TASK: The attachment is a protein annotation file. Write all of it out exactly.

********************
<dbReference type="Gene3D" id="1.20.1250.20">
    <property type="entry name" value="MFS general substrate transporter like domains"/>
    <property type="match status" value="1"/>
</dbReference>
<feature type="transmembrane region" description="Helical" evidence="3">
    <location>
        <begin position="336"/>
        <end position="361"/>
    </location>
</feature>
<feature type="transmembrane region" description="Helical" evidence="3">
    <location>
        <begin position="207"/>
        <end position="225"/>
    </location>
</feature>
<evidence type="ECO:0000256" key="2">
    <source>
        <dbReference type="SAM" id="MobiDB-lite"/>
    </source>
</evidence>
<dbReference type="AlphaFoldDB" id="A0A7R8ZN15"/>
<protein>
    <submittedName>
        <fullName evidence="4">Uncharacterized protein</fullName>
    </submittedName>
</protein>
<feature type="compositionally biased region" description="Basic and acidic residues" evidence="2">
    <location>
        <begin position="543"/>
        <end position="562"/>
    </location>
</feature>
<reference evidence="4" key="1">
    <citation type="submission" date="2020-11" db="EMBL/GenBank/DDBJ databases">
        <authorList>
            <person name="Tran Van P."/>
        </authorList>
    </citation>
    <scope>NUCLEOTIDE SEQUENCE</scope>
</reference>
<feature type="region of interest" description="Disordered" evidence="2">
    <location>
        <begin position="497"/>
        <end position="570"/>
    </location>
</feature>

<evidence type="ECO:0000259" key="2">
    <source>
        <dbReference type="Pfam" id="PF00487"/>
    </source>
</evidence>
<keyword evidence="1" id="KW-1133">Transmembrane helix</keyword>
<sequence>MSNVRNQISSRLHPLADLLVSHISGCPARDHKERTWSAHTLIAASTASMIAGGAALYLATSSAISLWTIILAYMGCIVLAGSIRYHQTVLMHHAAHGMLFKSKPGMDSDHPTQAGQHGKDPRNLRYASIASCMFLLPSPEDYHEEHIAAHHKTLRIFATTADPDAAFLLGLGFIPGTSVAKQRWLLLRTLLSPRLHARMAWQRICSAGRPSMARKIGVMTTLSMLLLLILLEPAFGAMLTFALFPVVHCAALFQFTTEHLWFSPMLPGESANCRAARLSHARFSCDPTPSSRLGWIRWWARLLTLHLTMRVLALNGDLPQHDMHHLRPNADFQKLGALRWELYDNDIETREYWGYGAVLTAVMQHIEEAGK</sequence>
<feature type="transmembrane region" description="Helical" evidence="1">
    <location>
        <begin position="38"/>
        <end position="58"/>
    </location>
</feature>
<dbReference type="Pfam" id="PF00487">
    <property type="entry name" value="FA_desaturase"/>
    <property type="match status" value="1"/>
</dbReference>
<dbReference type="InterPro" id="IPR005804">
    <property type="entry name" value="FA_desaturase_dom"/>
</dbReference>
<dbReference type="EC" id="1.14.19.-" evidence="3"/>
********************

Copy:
<dbReference type="Gene3D" id="1.20.1250.20">
    <property type="entry name" value="MFS general substrate transporter like domains"/>
    <property type="match status" value="1"/>
</dbReference>
<feature type="transmembrane region" description="Helical" evidence="3">
    <location>
        <begin position="336"/>
        <end position="361"/>
    </location>
</feature>
<feature type="transmembrane region" description="Helical" evidence="3">
    <location>
        <begin position="207"/>
        <end position="225"/>
    </location>
</feature>
<evidence type="ECO:0000256" key="2">
    <source>
        <dbReference type="SAM" id="MobiDB-lite"/>
    </source>
</evidence>
<dbReference type="AlphaFoldDB" id="A0A7R8ZN15"/>
<protein>
    <submittedName>
        <fullName evidence="4">Uncharacterized protein</fullName>
    </submittedName>
</protein>
<feature type="compositionally biased region" description="Basic and acidic residues" evidence="2">
    <location>
        <begin position="543"/>
        <end position="562"/>
    </location>
</feature>
<reference evidence="4" key="1">
    <citation type="submission" date="2020-11" db="EMBL/GenBank/DDBJ databases">
        <authorList>
            <person name="Tran Van P."/>
        </authorList>
    </citation>
    <scope>NUCLEOTIDE SEQUENCE</scope>
</reference>
<feature type="region of interest" description="Disordered" evidence="2">
    <location>
        <begin position="497"/>
        <end position="570"/>
    </location>
</feature>

<evidence type="ECO:0000259" key="2">
    <source>
        <dbReference type="Pfam" id="PF00487"/>
    </source>
</evidence>
<keyword evidence="1" id="KW-1133">Transmembrane helix</keyword>
<sequence>MSNVRNQISSRLHPLADLLVSHISGCPARDHKERTWSAHTLIAASTASMIAGGAALYLATSSAISLWTIILAYMGCIVLAGSIRYHQTVLMHHAAHGMLFKSKPGMDSDHPTQAGQHGKDPRNLRYASIASCMFLLPSPEDYHEEHIAAHHKTLRIFATTADPDAAFLLGLGFIPGTSVAKQRWLLLRTLLSPRLHARMAWQRICSAGRPSMARKIGVMTTLSMLLLLILLEPAFGAMLTFALFPVVHCAALFQFTTEHLWFSPMLPGESANCRAARLSHARFSCDPTPSSRLGWIRWWARLLTLHLTMRVLALNGDLPQHDMHHLRPNADFQKLGALRWELYDNDIETREYWGYGAVLTAVMQHIEEAGK</sequence>
<feature type="transmembrane region" description="Helical" evidence="1">
    <location>
        <begin position="38"/>
        <end position="58"/>
    </location>
</feature>
<dbReference type="Pfam" id="PF00487">
    <property type="entry name" value="FA_desaturase"/>
    <property type="match status" value="1"/>
</dbReference>
<dbReference type="InterPro" id="IPR005804">
    <property type="entry name" value="FA_desaturase_dom"/>
</dbReference>
<dbReference type="EC" id="1.14.19.-" evidence="3"/>